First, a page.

Posted by News Express | 5 June 2018 | 4,370 times
The computer has become one of the most powerful devices in the world, as far as skills and personal development go, in better preparation of the workforce.
The world is fast advancing with technology and Third World countries need to catch up, lest they are left behind. What better way to start if not with the young ones whose brains and minds are much more imaginative, vibrant and open to learn. Computers are everywhere: at home, schools and, most especially, at work. The number of schools with computers (globally) have grown exponentially over the years, thus computers have become part and parcel of the life of students in schools, just as pencil, pen and paper.
There is no limitation to the advancement of technology. The upcoming generation of learners definitely requires a high level of fluency where computers are concerned. The importance of computer education cannot be over-emphasised. Students gain knowledge of by using Word Processor for work, and also improve grammatical skills, spellings and vocabulary, as wrong words or phrases are automatically corrected (in American English) or highlighted. Children who learn computer use in schools have been seen to show more improvement in terms of their education when compared to those who don’t. Why? Such students tend to be more practical than theoretical, working with realities that can help give birth to new ideas. Students exposed to computer education think more deeply about subject areas and have the ability to deal with complex content at tender ages. So, for educational growth and development, it is of utmost importance to teach students in schools about computers, how to use them, understanding them and the benefits of using various applications like the Microsoft Office tools.
Computer education involves the ability to effectively use computers and related technology beginning from its basic use, programming and then advanced problem solving skills. Teaching students about computers and their usage goes a long way to improve their individual quality and possible career developmental options. Over 85 per cent of jobs in the country today require sound/basic computer skills and knowledge for employment eligibility.
Regardless, the need for computer education in schools and the fact that it’s been included in schools’ curriculum, it is unfortunate that besides unity schools (which restrict teaching of computer education to Junior Secondary School levels) and the lot of private schools, most state schools which make up more than 80% of schools in Nigeria either lack adequate basic equipment and infrastructure needed to teach, and hence offer just the theoretical aspect of it, leaving practice to chance. Even worse, some schools have taken it out of their curriculum entirely due to the single reason that they lack computers and computer-literate teachers for the subject. Besides the lack of computer-literate teachers, the few who have acquired the knowledge to teach computer science do not have encouraging remunerations and incentives. As a result, this impedes the development of computer education. The utilisation of computers in education is still uncommon in Nigerian schools. This has led to the production of computer-illiterate primary/secondary school leavers, who will most likely not thrive in higher levels of education or work environment tightly based on technological advancements. It then follows that the so-called computer-literate society, which was predicted a long time ago, is still very much an illusion in Nigeria.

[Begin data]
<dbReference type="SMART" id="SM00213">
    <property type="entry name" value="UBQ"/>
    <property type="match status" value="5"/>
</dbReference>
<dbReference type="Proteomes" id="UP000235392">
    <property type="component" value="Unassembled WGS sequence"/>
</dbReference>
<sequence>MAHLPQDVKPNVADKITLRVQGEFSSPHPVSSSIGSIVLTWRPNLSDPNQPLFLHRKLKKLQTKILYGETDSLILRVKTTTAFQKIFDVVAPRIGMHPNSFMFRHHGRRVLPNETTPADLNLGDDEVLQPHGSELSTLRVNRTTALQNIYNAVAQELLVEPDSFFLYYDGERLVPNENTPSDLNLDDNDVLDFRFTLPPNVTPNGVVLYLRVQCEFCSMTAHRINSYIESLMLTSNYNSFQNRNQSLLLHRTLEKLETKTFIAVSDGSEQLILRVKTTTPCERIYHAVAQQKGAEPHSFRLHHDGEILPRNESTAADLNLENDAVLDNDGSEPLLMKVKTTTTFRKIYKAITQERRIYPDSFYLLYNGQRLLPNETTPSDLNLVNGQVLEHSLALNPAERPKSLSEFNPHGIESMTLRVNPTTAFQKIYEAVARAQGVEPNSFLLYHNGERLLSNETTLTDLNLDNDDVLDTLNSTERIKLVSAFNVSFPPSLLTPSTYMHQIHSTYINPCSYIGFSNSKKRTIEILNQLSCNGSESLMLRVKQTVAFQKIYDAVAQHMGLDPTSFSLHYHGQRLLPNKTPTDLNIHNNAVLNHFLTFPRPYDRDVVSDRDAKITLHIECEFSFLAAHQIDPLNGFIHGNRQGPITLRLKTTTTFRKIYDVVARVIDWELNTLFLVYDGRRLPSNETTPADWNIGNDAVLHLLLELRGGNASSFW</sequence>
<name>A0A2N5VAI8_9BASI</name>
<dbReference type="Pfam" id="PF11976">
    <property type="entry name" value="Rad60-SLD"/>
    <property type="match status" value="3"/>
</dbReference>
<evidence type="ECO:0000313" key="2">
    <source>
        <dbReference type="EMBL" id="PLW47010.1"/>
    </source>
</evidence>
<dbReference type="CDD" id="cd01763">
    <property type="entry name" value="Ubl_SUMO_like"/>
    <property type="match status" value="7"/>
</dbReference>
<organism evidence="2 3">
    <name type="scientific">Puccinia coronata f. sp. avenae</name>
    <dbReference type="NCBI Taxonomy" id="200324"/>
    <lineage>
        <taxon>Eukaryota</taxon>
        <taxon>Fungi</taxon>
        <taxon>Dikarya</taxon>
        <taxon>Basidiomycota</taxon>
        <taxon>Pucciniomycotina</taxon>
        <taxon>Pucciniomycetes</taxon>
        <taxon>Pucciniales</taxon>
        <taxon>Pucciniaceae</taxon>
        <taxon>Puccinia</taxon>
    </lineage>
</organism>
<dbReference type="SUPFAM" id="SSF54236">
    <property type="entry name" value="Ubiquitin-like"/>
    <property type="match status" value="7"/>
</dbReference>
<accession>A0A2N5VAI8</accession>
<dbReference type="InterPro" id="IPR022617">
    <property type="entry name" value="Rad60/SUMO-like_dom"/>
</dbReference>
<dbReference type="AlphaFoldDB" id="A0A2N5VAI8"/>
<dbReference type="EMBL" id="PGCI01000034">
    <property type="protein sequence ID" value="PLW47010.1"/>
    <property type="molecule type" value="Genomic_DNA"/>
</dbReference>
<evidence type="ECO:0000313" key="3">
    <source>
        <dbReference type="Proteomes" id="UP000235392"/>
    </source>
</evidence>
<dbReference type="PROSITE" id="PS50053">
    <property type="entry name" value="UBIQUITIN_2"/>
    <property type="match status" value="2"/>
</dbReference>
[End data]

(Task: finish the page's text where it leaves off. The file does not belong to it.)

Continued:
Recently, I came across a certain not-for profit organisation that paid a visit to a Local Education Authority (LEA) Primary School, a government-owned school. It will interest you to know that primary six students just about to graduate and move to secondary school barely had an idea what a computer was. Almost none of them had seen or touched one. What this organisation did was commendable: they breached the gap a bit by organising an emergency computer education programme where the children were introduced to basics of computer learning. They conveyed 20 students of University of Abuja down to the school who then dedicated two hours of their time to teach basic computer lessons, including demonstrating how to turn on and switch off a computer, helping them know the different parts of a computer system, and much more. By doing this alone, they helped the children familiarise themselves with computer systems. If you ask me, that’s quite a lot considering their total lack of computer knowledge before the encounter.
From that single event, it’s obvious how important it is for the Nigerian government, and society at large, to take bold steps to ensure that every primary school pupil is provided with basic tools needed to understand the evolving technology of our world today. Necessary equipment and infrastructure should be put in place, in schools, to facilitate acquisition of computer skill among both teachers and students. More qualified computer teachers should be employed and better incentives be availed, to help them impact their knowledge on the younglings. Official training should be organised in order to empower or bring more teachers to the computer age.
The educational system need not lack computer-literate teachers at whatever level of education. As such, the government has a civic duty to ensure that teachers are trained and assessed effectively to meet necessary criteria.
•Nonye Uba can be reached via firstname.lastname@example.org
No comments yet. Be the first to post comment.